The suggested comparison of scores measured in cancer patients and the obtained Slovenian average values will enable better clinical interpretation of disease progress and treatment effects. The quality of life in Slovenian cancer patients could be monitored objectively, excluding the impact of important socio-demographic factors. As established in several papers so far18,19, to avoid over- or underestimation of the mean score difference it is essential to use the population-specific norms incorporating each country’s socio-economic characteristics. Alternatively, the expected mean scores could be used in a clinical practice as baseline individual HRQL scores, since newly diagnosed patients can already have disease symptoms and psychological problems affecting the results of the questionnaire.12
The expected mean scores have been calculated by identical multiple linear regression models as described in equation 1 and as already proposed by Hjermstad.23 The relationship between the variables and scale or item scores in our data was generally linear. There were some non-linear components in the age/fatigue and age/pain association which could be expressed in an additional Age2 component in the regression models as suggested by Schwartz.11 For simplicity and clarity reasons we decided to omit this quadratic term and further on to assume equal independent variables (the sociodemographic feature) for all scales, even though some of the factors do not contribute to some of the scales at all. However, for the final linear model, only the three most influential variables were selected: gender, age and social class.
The results of our study considering age and gender distribution were similar to the results conducted in the other European countries and elsewhere in the world.3,7-16 Some important but mostly statistically insignificant gender differences were identified in Slovenian population: men reported better quality of life on the majority of the specific scales and, at the same time, reported fewer symptoms. On the other hand, women reported less appetite loss and diarrhoea. We didn’t observe any gender-specific difference on cognitive functioning. In the Norwegian study, which was the first to be conducted on a sample of the general population, men reported better quality of life on all scales and fewer symptoms.8 Similar results were observed in the German study – men reported better quality of life on all scales and fewer symptoms in comparison to women.11 In the last study from Denmark, which was published in 2014, the better quality of life assessed by men was not so obvious. Men reported better physical functioning, less insomnia and constipation, whereas women reported better social functioning and less dyspnoea.3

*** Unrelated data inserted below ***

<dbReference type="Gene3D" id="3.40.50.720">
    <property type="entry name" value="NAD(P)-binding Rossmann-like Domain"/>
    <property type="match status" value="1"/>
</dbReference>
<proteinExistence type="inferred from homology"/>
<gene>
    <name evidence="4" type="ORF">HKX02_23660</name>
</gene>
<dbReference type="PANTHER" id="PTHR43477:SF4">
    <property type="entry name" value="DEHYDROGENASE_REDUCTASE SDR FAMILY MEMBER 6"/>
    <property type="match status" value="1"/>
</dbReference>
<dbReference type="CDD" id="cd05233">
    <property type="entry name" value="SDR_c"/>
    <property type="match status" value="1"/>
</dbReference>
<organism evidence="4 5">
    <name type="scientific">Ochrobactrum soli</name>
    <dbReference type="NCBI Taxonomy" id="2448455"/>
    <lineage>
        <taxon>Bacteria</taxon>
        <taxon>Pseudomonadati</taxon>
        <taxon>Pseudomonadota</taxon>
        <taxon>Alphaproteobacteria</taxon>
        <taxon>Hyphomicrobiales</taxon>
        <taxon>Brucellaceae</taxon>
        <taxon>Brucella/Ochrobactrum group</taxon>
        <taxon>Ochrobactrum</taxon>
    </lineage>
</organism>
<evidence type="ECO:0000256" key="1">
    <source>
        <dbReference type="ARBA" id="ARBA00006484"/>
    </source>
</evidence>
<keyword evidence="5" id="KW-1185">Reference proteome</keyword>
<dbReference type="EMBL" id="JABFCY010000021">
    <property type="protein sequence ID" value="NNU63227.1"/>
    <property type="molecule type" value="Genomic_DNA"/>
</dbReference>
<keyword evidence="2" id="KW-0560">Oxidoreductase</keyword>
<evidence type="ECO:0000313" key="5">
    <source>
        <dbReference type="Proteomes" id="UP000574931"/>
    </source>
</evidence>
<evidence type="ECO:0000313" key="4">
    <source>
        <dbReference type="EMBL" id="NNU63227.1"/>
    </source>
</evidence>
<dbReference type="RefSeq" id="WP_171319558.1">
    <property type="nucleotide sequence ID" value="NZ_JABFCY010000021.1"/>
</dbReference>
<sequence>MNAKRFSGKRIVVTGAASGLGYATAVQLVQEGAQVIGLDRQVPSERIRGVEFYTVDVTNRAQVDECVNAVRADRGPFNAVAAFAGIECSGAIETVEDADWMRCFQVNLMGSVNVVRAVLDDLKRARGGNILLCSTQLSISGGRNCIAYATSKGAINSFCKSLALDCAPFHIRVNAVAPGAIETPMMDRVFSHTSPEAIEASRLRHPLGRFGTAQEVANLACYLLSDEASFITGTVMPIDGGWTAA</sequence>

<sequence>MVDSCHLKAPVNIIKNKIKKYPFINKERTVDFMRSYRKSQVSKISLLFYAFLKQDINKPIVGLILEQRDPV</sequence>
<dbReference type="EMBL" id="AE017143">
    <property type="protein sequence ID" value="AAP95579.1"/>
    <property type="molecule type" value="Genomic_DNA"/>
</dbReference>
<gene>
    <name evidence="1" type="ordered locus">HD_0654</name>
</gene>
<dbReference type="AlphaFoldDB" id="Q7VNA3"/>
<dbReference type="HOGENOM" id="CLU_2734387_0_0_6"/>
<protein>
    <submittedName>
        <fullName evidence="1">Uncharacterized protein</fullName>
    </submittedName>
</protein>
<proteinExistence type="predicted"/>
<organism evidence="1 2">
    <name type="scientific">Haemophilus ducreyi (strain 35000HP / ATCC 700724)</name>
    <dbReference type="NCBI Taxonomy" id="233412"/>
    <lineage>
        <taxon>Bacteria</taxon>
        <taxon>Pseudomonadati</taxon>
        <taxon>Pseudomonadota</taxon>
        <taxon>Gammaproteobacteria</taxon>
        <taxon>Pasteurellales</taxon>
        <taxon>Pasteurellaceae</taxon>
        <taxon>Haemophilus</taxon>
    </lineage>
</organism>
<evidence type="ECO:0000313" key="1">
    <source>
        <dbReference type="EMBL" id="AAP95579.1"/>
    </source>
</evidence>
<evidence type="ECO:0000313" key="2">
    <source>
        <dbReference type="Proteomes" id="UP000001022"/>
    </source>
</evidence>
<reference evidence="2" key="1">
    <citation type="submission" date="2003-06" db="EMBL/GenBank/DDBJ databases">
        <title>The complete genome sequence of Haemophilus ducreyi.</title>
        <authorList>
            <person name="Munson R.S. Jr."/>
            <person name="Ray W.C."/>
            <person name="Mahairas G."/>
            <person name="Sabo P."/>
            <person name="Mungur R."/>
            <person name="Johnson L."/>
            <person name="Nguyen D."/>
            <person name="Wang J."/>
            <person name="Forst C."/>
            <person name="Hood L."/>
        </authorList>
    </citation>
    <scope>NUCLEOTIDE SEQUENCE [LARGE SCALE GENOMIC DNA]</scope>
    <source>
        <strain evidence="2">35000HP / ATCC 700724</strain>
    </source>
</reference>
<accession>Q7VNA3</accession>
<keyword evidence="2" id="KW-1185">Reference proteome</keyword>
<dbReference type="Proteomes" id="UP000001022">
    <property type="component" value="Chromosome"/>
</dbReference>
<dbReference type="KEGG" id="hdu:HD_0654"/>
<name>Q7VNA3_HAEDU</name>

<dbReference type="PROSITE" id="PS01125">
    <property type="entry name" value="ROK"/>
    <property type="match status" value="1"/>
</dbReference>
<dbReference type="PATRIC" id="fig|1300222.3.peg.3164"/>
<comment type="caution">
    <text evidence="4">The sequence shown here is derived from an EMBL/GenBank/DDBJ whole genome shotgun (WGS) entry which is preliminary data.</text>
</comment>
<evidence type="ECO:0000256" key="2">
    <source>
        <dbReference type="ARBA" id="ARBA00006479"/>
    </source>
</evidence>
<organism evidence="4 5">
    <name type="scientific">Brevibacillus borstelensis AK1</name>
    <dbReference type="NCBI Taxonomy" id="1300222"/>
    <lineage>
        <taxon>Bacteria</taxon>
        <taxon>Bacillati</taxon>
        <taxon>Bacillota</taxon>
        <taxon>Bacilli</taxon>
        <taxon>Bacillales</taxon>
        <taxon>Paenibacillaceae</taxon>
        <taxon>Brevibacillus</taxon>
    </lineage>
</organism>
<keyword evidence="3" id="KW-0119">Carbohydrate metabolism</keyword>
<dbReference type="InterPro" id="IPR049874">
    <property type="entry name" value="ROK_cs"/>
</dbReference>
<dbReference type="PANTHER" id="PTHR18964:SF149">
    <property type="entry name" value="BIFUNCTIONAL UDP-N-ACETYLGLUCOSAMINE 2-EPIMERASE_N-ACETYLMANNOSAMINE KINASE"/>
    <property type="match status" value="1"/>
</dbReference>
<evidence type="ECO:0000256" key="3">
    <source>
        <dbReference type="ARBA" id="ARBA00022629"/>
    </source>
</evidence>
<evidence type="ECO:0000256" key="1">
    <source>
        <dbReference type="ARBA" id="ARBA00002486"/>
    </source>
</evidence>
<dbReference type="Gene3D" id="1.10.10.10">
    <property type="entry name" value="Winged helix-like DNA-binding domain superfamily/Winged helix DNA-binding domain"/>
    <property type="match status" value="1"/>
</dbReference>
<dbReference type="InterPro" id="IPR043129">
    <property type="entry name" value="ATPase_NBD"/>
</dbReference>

In our study we observed that all scales deteriorated with age. Older subjects also reported more symptoms. The only exception is emotional functioning where there was no age-dependent fall. Similarly, emotional functioning was not age-dependent also in three Scandinavian studies3,9,8, but in the German population there was a slight decrease of emotional functioning in the older age groups.11 In the comparison of the German, Norwegian and Sweden HRQL scores Fayers18 noticed that in Germany there is a steeper age-dependent decline in the mean score for the global quality of life, ending at far lower scores in older patients, compared to the Scandinavian results. A similar difference was noticed with the fatigue scale. In the Slovenian population we noticed a similar fall in the mean score of the global health-status/quality of life scale and a similar increase of the mean score of the fatigue scale as in the German study. As the Slovenian scores of most scales are more similar to the German results, we can assume our cultural environment and health status is more similar to the Germans than to the Scandinavians.